Ciara O’Meara will be spending the month of May in anticipation of Kiss Goodbye To MS campaign and reliving the good times at a gig in the RDS. Bring on the big hair Mr Bon Jovi!  June 15th 2010 is the day I got my official diagnosis of Multiple Sclerosis.  I made a promise to myself that very day that forever more, June 15th would not be a dark day or a day for despair or self pity.  It would be a day of celebration. A celebration of the year passed, the achievements recognised and the tough days acknowledged. June 15th would be a celebration of Ciara, not of a diagnosis or of an illness. June 15th so far has consisted of spa days, breaks away, nights out or a box of Lindt chocolates and Netflix.  And June 15th 2019 will be no different. Only that Mr. Jon Bon Jovi will be marking the day with me! Celebration & Contemplation While I make June 15th a celebration for myself, it’s also a day for contemplation, an opportunity to reflect on the world of MS in the year that’s passed. From new research being carried out to new medications approved or the development of advocacy and support groups, there has usually been more opportunities for understanding, acceptance and awareness of this chronic illness. When I stand in the RDS Arena on June 15th, rocking out with Jon Bon Jovi, of the 18,500 people around me, there will be up to 37 people living with multiple sclerosis. 25 of them will be women.  37 people with the same illness albeit different journeys and experiences.  37 people with hopes, fears, dreams and disappointments.  37 people from the MS Community who will require and benefit from support workers, physiotherapy, symptom management courses, newly diagnosed sessions, respite services and the MS information line.  37 people who wait for the licensing of new disease modifying therapies that will slow their disease progression and improve their quality of life and who wait patiently for a cure on the back of ongoing research and clinical trials.  Kiss Goodbye to MS The Kiss Goodbye to MS Campaign is just what these 37 people and the 8,963 others living with MS in Ireland need to ensure these resources, supports and developments continue. Ireland’s annual opportunity to help ‘Kiss Goodbye to MS’ will run throughout the month of May with local and national events and activities. The campaign, calls on individuals, workplaces and groups to get creative to fund research and provide services for the 9,000+ people in Ireland with MS.   So what are you waiting for? Check out the Kiss Goodbye to MS campaign and join the fight to make MS history. Step outside your comfort zone and dare yourself to do something fun, exciting, glamorous, weird or whatever, to raise money for vital research and services for people living with MS in your community and the 37 others in the RDS reliving their youth and rocking out to ‘Living on a Prayer’!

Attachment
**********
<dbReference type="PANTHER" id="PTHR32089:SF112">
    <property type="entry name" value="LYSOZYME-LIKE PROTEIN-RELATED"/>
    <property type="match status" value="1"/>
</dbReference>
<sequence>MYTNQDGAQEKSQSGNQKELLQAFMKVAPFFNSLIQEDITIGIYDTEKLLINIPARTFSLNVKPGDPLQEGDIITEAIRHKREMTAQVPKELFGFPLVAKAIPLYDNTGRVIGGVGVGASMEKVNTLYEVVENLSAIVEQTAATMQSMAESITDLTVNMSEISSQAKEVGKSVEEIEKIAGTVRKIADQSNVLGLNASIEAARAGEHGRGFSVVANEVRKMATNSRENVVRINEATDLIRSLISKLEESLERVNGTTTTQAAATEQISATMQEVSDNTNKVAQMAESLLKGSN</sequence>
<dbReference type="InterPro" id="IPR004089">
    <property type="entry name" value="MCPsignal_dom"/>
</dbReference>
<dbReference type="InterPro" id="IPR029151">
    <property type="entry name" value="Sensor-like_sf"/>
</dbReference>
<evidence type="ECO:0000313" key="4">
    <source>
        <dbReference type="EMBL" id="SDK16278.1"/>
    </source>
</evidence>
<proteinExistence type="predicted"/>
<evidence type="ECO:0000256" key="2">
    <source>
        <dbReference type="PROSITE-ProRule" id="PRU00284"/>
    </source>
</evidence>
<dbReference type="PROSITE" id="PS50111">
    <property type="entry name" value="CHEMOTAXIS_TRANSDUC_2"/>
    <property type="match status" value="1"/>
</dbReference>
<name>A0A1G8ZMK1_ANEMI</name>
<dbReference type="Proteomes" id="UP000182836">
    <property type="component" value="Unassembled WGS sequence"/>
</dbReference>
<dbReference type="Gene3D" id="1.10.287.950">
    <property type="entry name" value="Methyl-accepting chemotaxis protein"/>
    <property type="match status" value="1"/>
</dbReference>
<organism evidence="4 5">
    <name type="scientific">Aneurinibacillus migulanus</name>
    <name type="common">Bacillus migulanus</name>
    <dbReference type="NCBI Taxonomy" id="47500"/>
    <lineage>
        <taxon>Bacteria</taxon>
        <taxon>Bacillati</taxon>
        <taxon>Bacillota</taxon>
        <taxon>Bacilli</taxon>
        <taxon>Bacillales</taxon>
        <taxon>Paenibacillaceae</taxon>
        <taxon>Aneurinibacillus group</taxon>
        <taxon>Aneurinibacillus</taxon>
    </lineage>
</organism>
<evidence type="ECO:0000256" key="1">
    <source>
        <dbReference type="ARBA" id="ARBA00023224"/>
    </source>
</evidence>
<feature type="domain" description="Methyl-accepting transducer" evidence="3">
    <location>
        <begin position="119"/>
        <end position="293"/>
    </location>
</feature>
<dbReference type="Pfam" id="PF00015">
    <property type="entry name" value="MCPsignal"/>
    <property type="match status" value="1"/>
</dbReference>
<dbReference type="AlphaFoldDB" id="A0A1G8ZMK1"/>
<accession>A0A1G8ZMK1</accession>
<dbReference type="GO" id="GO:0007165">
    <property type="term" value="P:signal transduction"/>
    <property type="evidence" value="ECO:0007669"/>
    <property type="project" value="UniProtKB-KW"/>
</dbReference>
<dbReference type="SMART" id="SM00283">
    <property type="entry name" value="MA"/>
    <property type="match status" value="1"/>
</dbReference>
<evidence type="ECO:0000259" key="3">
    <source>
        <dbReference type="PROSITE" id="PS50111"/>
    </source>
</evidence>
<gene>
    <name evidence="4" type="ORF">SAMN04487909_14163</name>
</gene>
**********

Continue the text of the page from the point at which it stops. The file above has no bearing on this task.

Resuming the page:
Author: Ciara O’Meara - 02 May 2019

  • Photo for article: MS and Anger

    MS and Anger

    We don’t always have the words to explain how we’re feeling. But unless we do, how can we ever really process these emotions? This week, Christina McDonald and Mary Devereux consider anger. Grieving can make you so angry. It comes in different forms; it can frighten you because you lose control like you never would have in a previous life. Anger is one of the stages of grief that we find ourselves re-visiting. It can be a difficult stage of grief that can creep in at any time. We can find ourselves grieving and angry over our lives pre-MS. You can find yourself alone at night, crying over feelings of worthlessness, plagued with self-doubt and questioning what your purpose in life is now. Sometimes you can even find yourself grieving the old you who didn’t get angry very often. We feel that anger can take control of our thoughts about life, ourselves and others around us. MS can take a lot away from you, so you become angry over the lack of freedom and spontaneity in your life, when every-little-thing must be planned.  “I don’t even have the satisfaction to even walk out in an argument or drive off to calm down. My legs don’t work so fast anymore; MS cognitive issues took my car licence and my career so I am always coming back with my tail between my legs (so to speak).”- Mary  You think about what you’re putting your loved ones through because they are also suffering, watching you from a distance. Sometimes you’re so angry with them you’re watching them thinking their life is going on without you. Deep down you know they have their own demons, that they’re trying to come to terms with the possibility of losing Mum or Dad or their partner. Losing the one they knew before the disease took hold. All you want is to be that person again. You can become angry when looking at friends and people your age- thinking they are doing GREAT things with their lives and you feel left behind. We know, we know... life is not a race and we shouldn’t compare ourselves to others. But for us it’s only natural when you’re living with a chronic illness. You can even find yourself getting angry with the people who “know that one other person with MS”. They tell you stories about how an “all green diet can cure MS”. Yes! CURE MS! This can make you so angry because if someone has met one person with MS... they know it all. Despite me knowing no two people with MS are the same.  “Now, when people tell me about their miracle cure, the anger inside me turns to laughter and I just think to myself, if only I ate more lettuce, broccoli and peas, I’d be cured…. Not only that but I’d be carrying this miracle cure and making millions. Why didn’t I think of this before?!” -Christina